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By what method and means do we come to know a culture different from our own? If cultures and CQ Press Your definitive resource for politics, policy and people.
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Calling Cards: Theory And Practice In The Study Of Race, Gender, And Culture
View all chapters View fewer chapters. Loading content A Small. A Normal. A Large. Critical Race Theory, or CRT, is a theoretical and interpretive mode that examines the appearance of race and racism across dominant cultural modes of expression. In adopting this approach, CRT scholars attempt to understand how victims of systemic racism are affected by cultural perceptions of race and how they are able to represent themselves to counter prejudice.
CRT developed into its current form during the mids with scholars like Derrick Bell, Alan Freeman, and Richard Delgado, who responded to what they identified as dangerously slow progress following Civil Rights in the s. In doing so, they attempt to confront the beliefs and practices that enable racism to persist while also challenging these practices in order to seek liberation from systemic racism.
As such, CRT scholarship also emphasizes the importance of finding a way for diverse individuals to share their experiences. They read these diverse cultural texts as proof of the institutionalized inequalities racialized groups and individuals experience every day. But we need not acquiesce in arrangements that are unfair and one-sided. In this sense, CRT scholars seek tangible, real-world ends through the intellectual work they perform.
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As we can see, adopting a CRT approach to literature or other modes of cultural expression includes much more than simply identifying race, racism, and racialized characters in fictional works. Rather, it broadly emphasizes the importance of examining and attempting to understand the socio-cultural forces that shape how we and others perceive, experience, and respond to racism. In doing so, they trace racism as a dually theoretical and historical experience that affects all members of a community regardless of their racial affiliations or identifications.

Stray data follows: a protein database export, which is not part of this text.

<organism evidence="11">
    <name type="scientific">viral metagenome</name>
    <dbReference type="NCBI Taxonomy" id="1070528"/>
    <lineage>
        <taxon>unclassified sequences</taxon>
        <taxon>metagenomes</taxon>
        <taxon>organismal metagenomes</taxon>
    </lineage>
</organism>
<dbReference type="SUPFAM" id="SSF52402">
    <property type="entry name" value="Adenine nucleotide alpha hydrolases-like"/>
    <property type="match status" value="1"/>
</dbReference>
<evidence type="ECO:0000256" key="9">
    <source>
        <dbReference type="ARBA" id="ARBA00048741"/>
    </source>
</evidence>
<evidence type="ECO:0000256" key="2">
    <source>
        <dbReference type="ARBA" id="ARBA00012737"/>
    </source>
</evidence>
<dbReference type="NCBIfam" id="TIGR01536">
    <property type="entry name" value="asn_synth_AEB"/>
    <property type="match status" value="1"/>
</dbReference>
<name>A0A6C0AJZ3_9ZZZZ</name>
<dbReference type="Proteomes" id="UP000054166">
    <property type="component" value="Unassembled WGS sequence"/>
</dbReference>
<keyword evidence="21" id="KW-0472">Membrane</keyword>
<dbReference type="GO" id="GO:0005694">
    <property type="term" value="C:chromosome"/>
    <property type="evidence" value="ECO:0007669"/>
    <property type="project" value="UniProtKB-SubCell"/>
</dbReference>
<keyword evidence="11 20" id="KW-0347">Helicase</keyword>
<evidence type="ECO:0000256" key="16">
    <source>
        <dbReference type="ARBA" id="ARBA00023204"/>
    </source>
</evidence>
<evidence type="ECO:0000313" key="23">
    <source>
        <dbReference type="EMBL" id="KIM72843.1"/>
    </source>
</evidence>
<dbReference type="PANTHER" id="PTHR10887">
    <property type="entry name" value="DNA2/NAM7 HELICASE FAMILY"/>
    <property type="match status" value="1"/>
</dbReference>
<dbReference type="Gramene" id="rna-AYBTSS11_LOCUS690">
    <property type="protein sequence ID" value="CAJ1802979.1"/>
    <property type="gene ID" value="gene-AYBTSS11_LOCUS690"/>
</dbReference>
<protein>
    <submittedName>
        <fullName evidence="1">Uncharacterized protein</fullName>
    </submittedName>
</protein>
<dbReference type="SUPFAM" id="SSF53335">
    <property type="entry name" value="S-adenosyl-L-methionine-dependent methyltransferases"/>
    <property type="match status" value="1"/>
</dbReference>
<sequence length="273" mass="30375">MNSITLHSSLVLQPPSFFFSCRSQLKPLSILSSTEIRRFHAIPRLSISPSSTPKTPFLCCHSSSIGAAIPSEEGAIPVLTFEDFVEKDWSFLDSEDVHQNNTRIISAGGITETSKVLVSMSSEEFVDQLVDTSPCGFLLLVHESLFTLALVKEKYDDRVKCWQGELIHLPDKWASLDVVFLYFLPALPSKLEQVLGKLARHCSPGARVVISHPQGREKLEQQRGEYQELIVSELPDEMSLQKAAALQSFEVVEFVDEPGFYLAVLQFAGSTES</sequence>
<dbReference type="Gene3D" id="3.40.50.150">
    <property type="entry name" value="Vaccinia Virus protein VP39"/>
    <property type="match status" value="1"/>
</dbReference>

This enables scholars to locate how texts develop in and through the cultural contexts that produced them, further demonstrating how pervasive systemic racism truly is.
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CRT scholars typically focus on both the evidence and the origins of racism in American culture, seeking to eradicate it at its roots. Additionally, because CRT advocates attending to the various components that shape individual identity, it offers a way for scholars to understand how race interacts with other identities like gender and class. In doing so, CRT has evolved over the last decades to address the various concerns facing individuals affected by racism.
Interestingly, CRT scholarship does not only draw attention to and address the concerns of individual affected by racism, but also those who perpetrate and are seemingly unaffected by racial prejudice. Scholars like W. Du Bois, Peggy McIntosh, Cheryl Harris, and George Lipsitz discuss white privilege and notions of whiteness throughout history to better understand how American culture conceptualizes race or the seeming absence of race. Delgado, Richard and Jean Stefancic. Critical Race Theory: An Introduction.